Jordan Peele got a massive breakthrough with his directing debut Get Out (2017), a horror-satire addressing race relations in a fresh and creative way. He won an Oscar for his script and critics called it a masterpiece. Above all, I found that film to be a very entertaining genre exercise that had something to say and did so cleverly. Perhaps its formula became more obvious in the last half-hour and the plot wasn’t air-tight.
The same can be said about his second film, Us. But this time I found so many ingenious ingredients that I was thrilled to an even greater degree.
Adelaide and Gabe Wilson (Lupita Nyong’o, Winston Duke) are heading to a beach house in Santa Cruz where they will spend summer together with their kids, Zora and Jason (Shahadi Joseph Wright, Evan Alex). Adelaide was actually in Santa Cruz most of her childhood summers and had a very strange experience inside a funhouse on the beach that she’s never quite gotten over; she feels uneasy about coming back. Then one evening, four people (two adults and two children) appear outside the beach house. Wearing red overalls and holding hands, they give an eerie impression. When they break into the house, the Wilsons are horrified to learn that the intruders are their doppelgängers…
Amping up the horror
One general complaint that some people had against Get Out was that as a horror movie it wasn’t scary enough. I wouldn’t say that Peele is one hundred percent successful here, but he has definitely made a real attempt to amp up the horror. Inspired by many filmmakers (Michael Haneke came to my mind), Peele as a writer and director, together with his cinematographer Mike Gioulakis, throws a barrage of creepy ideas and visuals at us, starting with young Adelaide’s funhouse visit where she meets her doppelgänger for the first time, continuing with the unease we all feel as the family goes to the beach, and then the sequence where the break-in takes place. It’s a crazy, exciting, darkly humorous ride from there.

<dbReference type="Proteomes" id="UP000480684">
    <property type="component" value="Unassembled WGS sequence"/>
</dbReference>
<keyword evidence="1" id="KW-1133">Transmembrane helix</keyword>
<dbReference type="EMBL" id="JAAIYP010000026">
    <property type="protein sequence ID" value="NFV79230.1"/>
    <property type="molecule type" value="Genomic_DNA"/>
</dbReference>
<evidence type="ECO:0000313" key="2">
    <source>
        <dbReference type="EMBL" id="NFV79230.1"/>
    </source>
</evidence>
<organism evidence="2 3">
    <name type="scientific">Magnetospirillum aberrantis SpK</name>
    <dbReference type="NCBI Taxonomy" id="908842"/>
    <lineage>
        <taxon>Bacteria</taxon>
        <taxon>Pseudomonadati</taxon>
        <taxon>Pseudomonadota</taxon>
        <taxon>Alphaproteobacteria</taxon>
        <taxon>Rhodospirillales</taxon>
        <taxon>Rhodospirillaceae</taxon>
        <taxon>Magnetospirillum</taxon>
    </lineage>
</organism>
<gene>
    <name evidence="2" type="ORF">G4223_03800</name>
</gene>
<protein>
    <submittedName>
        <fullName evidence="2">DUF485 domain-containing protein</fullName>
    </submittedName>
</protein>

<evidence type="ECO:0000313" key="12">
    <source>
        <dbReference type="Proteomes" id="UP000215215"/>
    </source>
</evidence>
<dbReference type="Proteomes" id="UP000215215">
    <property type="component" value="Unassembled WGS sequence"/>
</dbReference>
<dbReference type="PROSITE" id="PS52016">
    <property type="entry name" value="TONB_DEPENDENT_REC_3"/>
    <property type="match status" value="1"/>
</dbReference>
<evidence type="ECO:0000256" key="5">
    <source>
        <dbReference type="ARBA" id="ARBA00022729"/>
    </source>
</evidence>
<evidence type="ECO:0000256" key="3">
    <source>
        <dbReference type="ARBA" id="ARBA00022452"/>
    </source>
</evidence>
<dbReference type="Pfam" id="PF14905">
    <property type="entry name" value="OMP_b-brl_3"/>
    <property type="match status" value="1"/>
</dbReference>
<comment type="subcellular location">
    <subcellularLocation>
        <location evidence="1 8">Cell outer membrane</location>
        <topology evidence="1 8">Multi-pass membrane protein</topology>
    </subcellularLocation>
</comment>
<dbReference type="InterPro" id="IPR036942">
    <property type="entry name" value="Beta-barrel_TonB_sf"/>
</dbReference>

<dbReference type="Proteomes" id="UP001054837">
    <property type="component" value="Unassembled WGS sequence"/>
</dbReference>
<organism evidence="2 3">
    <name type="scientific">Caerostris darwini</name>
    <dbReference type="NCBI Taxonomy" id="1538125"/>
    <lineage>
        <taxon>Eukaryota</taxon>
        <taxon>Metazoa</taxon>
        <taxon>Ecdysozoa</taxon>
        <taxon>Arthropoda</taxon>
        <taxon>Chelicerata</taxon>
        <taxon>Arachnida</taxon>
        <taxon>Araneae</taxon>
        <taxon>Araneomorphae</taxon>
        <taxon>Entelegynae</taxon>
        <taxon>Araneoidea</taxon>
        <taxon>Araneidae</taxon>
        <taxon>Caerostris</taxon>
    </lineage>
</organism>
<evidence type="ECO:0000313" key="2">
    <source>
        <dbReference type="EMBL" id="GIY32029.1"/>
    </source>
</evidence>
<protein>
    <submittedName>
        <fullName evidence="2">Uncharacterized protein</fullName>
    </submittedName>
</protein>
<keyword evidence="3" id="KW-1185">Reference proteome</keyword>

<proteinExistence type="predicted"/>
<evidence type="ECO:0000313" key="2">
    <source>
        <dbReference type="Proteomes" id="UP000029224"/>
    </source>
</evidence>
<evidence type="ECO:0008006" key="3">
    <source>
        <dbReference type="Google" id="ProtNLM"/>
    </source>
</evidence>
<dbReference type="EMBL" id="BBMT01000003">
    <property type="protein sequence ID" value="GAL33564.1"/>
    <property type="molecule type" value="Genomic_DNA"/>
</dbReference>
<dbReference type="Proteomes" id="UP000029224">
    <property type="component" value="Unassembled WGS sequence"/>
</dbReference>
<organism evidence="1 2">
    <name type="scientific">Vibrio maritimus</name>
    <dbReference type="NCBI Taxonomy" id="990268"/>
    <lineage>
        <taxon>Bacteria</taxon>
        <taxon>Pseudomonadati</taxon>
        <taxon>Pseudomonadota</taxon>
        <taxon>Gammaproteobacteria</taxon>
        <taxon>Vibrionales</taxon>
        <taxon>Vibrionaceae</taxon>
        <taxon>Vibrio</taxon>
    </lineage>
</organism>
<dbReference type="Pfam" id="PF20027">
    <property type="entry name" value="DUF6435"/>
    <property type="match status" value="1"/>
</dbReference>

You can really tell that Peele is bursting with a desire to portray the darkness within us and let us draw individual conclusions about that. But, as the driving force behind a new version of TV’s Twilight Zone, also create an alternate universe that we can’t really see until we get in direct contact with it. In interviews, the director wouldn’t deny the possibility that Get Out and Us are connected in some ways; there are similar ingredients. Not all of this works; the second half of the film tends to lose some of its grip as the Wilsons get closer to defeating all of their doppelgängers and also begin to grasp the extent of the crisis facing not only them but the entire world. There are contrived ideas and scenes could have been tightened in editing. Still, we are properly intrigued all the way, and the ending does offer a final twist. Perhaps an obvious one, but effective nonetheless.
Part of the reason why we’re so invested in the Wilsons is the cast; they’re all delightfully likable, and wicked, as the family and the doppelgängers. Nyong’o in particular stands out in a complex performance. I also loved Elisabeth Moss as a bored, sarcastic and usually drunk mother of teen girls.
Us may not be everyone’s cup of tea, but it makes this genre a lot more interesting than all these formulaic movies about scary nuns and dolls. It’s impossible not to love a horror movie that also uses music as memorably as this film. The 1990s hiphop classic ”I Got 5 On It” by Luniz is first played for nostalgic laughs, then turns increasingly sinister. That’s brilliant.
Us 2019-U.S. 116 min. Color. Widescreen. Produced by Jason Blum, Ian Cooper, Sean McKittrick, Jordan Peele. Written and directed by Jordan Peele. Cinematography: Mike Gioulakis. Cast: Lupita Nyong’o (Adelaide Wilson/Red), Winston Duke (Gabriel Wilson/Abraham), Shahadi Wright Joseph (Zora Wilson/Umbrae), Evan Alex (Jason Wilson/Pluto), Elisabeth Moss, Tim Heidecker.
Last word: “With each individual, we spoke in terms of emotion, but we also spoke a great deal in terms of physicality. Especially because Lupita’s Red character is the only one of the Tethered that speaks in the movie, besides some sounds here and there. So with Lupita – she just reminded me, early on, I described her physicality as Queen Cockroach. Cockroaches scare me because they’re still. The royalty has this erudite air that I wanted this character to have: she’s the shit, she’s the head of her family and so much more. She took ballet classes to find her physical footing, no pun intended, and she came with this beautifully crafted, perfect physicality.” (Peele, Slashfilm)